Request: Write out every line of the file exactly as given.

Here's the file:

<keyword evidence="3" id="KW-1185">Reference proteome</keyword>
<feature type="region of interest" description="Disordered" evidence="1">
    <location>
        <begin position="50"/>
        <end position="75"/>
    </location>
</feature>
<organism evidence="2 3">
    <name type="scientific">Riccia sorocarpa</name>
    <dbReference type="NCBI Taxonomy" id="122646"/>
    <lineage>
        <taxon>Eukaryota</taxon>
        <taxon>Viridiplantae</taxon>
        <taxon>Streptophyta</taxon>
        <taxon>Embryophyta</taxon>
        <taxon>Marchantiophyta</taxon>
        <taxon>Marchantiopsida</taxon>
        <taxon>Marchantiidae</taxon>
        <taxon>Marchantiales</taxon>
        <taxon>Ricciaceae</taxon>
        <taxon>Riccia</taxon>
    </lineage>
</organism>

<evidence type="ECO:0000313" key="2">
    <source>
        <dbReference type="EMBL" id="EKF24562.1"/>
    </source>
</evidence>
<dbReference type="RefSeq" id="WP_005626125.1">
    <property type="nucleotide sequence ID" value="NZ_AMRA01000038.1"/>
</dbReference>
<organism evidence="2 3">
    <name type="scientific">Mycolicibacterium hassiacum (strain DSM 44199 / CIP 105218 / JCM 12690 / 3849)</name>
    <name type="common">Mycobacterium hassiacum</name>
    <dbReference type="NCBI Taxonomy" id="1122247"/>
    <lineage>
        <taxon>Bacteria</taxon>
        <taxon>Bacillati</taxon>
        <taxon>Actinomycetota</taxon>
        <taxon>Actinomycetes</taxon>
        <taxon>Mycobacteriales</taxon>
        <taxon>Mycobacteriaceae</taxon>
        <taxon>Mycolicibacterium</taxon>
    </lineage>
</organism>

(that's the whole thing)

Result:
<keyword evidence="3" id="KW-1185">Reference proteome</keyword>
<feature type="region of interest" description="Disordered" evidence="1">
    <location>
        <begin position="50"/>
        <end position="75"/>
    </location>
</feature>
<organism evidence="2 3">
    <name type="scientific">Riccia sorocarpa</name>
    <dbReference type="NCBI Taxonomy" id="122646"/>
    <lineage>
        <taxon>Eukaryota</taxon>
        <taxon>Viridiplantae</taxon>
        <taxon>Streptophyta</taxon>
        <taxon>Embryophyta</taxon>
        <taxon>Marchantiophyta</taxon>
        <taxon>Marchantiopsida</taxon>
        <taxon>Marchantiidae</taxon>
        <taxon>Marchantiales</taxon>
        <taxon>Ricciaceae</taxon>
        <taxon>Riccia</taxon>
    </lineage>
</organism>

<evidence type="ECO:0000313" key="2">
    <source>
        <dbReference type="EMBL" id="EKF24562.1"/>
    </source>
</evidence>
<dbReference type="RefSeq" id="WP_005626125.1">
    <property type="nucleotide sequence ID" value="NZ_AMRA01000038.1"/>
</dbReference>
<organism evidence="2 3">
    <name type="scientific">Mycolicibacterium hassiacum (strain DSM 44199 / CIP 105218 / JCM 12690 / 3849)</name>
    <name type="common">Mycobacterium hassiacum</name>
    <dbReference type="NCBI Taxonomy" id="1122247"/>
    <lineage>
        <taxon>Bacteria</taxon>
        <taxon>Bacillati</taxon>
        <taxon>Actinomycetota</taxon>
        <taxon>Actinomycetes</taxon>
        <taxon>Mycobacteriales</taxon>
        <taxon>Mycobacteriaceae</taxon>
        <taxon>Mycolicibacterium</taxon>
    </lineage>
</organism>